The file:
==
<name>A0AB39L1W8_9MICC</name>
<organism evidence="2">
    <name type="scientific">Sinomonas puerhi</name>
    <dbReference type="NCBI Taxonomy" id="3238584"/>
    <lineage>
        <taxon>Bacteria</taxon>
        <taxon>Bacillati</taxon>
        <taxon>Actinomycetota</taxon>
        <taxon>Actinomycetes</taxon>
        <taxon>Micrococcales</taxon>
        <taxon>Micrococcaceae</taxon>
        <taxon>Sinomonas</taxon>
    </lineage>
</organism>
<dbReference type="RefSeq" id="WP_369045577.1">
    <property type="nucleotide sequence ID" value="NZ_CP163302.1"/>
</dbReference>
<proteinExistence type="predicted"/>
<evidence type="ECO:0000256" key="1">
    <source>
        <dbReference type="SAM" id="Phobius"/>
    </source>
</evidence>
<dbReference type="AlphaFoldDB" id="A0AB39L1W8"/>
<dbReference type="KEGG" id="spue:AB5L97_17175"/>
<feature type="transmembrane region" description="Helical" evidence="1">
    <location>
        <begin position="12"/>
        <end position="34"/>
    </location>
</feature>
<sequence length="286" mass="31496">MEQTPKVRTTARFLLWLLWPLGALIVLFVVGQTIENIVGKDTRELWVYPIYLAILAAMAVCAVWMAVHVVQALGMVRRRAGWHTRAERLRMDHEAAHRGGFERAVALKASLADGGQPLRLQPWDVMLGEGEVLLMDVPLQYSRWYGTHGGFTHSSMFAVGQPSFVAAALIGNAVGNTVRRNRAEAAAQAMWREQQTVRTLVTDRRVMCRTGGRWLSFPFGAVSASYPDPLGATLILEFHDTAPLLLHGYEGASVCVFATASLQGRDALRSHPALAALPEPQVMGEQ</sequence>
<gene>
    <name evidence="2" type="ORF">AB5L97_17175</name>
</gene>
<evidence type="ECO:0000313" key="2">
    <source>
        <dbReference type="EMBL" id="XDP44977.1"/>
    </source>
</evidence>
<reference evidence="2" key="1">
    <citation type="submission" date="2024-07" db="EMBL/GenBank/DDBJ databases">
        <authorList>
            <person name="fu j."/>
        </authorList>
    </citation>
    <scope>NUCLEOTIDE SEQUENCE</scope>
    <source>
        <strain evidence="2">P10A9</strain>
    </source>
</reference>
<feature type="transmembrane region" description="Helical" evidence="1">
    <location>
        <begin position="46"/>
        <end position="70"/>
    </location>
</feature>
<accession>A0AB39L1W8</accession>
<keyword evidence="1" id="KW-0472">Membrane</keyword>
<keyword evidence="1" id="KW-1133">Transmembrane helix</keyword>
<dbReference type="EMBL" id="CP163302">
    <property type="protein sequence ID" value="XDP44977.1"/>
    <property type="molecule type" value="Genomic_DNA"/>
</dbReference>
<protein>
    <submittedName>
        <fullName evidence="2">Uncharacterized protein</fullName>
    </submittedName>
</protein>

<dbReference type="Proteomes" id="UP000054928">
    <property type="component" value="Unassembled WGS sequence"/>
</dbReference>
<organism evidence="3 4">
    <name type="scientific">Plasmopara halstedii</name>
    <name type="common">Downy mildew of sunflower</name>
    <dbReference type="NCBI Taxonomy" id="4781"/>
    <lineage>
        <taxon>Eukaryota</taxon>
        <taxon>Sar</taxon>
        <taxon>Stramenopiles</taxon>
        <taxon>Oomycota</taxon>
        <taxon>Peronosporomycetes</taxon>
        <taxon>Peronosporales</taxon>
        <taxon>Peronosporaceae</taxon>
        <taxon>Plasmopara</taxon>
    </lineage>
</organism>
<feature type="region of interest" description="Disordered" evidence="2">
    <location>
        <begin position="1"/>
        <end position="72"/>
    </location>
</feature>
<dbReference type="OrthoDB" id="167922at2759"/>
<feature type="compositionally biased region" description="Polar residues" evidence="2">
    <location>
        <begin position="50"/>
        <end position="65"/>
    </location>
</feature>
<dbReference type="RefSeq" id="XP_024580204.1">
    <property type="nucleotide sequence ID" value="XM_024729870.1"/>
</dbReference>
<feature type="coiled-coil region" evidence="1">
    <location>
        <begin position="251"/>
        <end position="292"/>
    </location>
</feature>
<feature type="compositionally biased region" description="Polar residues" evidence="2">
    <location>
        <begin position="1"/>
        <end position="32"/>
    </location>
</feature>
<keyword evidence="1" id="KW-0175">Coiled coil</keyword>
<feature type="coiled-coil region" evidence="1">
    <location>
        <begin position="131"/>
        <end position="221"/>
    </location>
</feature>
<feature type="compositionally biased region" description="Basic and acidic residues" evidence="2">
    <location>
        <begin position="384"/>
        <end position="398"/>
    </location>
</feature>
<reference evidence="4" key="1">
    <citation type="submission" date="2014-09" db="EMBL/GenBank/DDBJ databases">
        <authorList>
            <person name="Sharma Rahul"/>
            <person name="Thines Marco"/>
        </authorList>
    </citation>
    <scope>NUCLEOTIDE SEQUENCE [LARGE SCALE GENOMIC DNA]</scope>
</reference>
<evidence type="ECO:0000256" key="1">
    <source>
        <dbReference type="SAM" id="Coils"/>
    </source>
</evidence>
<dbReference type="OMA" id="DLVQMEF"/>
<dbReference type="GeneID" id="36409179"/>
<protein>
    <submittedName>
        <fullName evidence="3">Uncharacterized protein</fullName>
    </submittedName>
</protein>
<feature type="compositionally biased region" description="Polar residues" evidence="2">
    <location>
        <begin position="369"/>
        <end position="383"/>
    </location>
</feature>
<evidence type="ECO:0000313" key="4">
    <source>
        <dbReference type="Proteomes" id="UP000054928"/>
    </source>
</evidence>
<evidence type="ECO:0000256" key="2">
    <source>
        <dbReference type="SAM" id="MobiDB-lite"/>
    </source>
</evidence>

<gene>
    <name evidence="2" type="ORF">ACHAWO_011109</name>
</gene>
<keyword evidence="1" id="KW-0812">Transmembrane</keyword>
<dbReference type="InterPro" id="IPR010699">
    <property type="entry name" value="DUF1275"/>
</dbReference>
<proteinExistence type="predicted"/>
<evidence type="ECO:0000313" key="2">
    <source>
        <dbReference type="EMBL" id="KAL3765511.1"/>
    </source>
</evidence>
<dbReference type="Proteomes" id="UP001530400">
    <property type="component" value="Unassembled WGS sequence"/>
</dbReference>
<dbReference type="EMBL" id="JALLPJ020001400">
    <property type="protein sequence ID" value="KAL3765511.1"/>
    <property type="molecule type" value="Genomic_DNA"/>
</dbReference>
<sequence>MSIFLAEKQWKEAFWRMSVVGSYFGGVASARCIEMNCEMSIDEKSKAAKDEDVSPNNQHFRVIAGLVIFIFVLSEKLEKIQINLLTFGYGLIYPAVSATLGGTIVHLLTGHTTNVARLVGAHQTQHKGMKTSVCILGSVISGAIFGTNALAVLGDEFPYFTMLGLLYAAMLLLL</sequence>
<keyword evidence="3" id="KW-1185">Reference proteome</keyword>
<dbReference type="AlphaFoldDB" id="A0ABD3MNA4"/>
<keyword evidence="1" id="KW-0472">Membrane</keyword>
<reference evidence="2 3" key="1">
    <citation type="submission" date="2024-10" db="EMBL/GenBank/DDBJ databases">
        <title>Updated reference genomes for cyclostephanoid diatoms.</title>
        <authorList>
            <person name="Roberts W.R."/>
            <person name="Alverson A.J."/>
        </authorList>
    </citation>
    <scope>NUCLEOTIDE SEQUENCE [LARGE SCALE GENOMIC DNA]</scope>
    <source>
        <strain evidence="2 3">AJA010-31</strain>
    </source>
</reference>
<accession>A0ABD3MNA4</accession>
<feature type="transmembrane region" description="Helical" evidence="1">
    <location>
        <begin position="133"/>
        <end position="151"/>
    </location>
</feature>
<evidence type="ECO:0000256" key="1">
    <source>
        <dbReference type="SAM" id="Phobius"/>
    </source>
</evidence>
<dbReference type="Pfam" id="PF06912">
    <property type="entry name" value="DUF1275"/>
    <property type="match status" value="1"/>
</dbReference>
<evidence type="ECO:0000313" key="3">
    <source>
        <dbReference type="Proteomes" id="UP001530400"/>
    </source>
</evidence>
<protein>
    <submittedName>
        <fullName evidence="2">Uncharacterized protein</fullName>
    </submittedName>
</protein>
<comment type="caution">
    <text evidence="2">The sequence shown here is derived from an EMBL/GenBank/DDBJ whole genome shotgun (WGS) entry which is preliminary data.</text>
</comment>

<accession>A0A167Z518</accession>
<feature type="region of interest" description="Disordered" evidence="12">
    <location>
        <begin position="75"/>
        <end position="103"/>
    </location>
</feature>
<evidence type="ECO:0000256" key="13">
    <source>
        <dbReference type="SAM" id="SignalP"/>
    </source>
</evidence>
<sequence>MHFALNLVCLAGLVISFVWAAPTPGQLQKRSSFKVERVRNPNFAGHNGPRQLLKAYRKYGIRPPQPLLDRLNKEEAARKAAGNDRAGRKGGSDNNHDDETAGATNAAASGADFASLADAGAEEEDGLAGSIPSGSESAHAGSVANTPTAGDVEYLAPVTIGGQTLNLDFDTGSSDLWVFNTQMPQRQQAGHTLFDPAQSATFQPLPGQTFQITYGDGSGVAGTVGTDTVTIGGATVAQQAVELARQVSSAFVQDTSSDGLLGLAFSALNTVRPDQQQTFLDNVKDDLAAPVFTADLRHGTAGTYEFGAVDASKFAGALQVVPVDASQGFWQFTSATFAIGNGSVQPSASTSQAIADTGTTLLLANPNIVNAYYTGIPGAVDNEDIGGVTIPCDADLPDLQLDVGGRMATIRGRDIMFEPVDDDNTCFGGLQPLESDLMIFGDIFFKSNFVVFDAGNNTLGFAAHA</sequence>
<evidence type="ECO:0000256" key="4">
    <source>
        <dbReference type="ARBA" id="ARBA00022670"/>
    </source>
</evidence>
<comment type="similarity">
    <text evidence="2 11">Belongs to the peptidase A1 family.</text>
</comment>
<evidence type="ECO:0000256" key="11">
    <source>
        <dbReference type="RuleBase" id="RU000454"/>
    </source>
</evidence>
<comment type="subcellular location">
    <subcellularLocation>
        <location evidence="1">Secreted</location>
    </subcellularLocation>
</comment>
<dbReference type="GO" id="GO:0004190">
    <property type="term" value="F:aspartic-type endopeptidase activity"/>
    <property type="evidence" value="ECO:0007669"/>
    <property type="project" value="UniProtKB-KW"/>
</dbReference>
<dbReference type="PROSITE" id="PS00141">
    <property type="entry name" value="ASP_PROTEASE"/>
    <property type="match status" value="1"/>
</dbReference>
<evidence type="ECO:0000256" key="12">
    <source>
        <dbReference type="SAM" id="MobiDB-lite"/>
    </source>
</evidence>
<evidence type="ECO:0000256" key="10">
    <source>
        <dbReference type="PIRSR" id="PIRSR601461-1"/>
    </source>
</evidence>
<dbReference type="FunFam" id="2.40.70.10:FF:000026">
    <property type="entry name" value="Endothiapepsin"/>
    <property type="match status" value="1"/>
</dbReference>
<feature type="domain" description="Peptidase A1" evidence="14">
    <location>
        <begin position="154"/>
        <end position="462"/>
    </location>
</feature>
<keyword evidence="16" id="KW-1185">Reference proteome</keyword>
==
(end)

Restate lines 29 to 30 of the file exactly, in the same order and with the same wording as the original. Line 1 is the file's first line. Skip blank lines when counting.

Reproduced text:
        <end position="34"/>
    </location>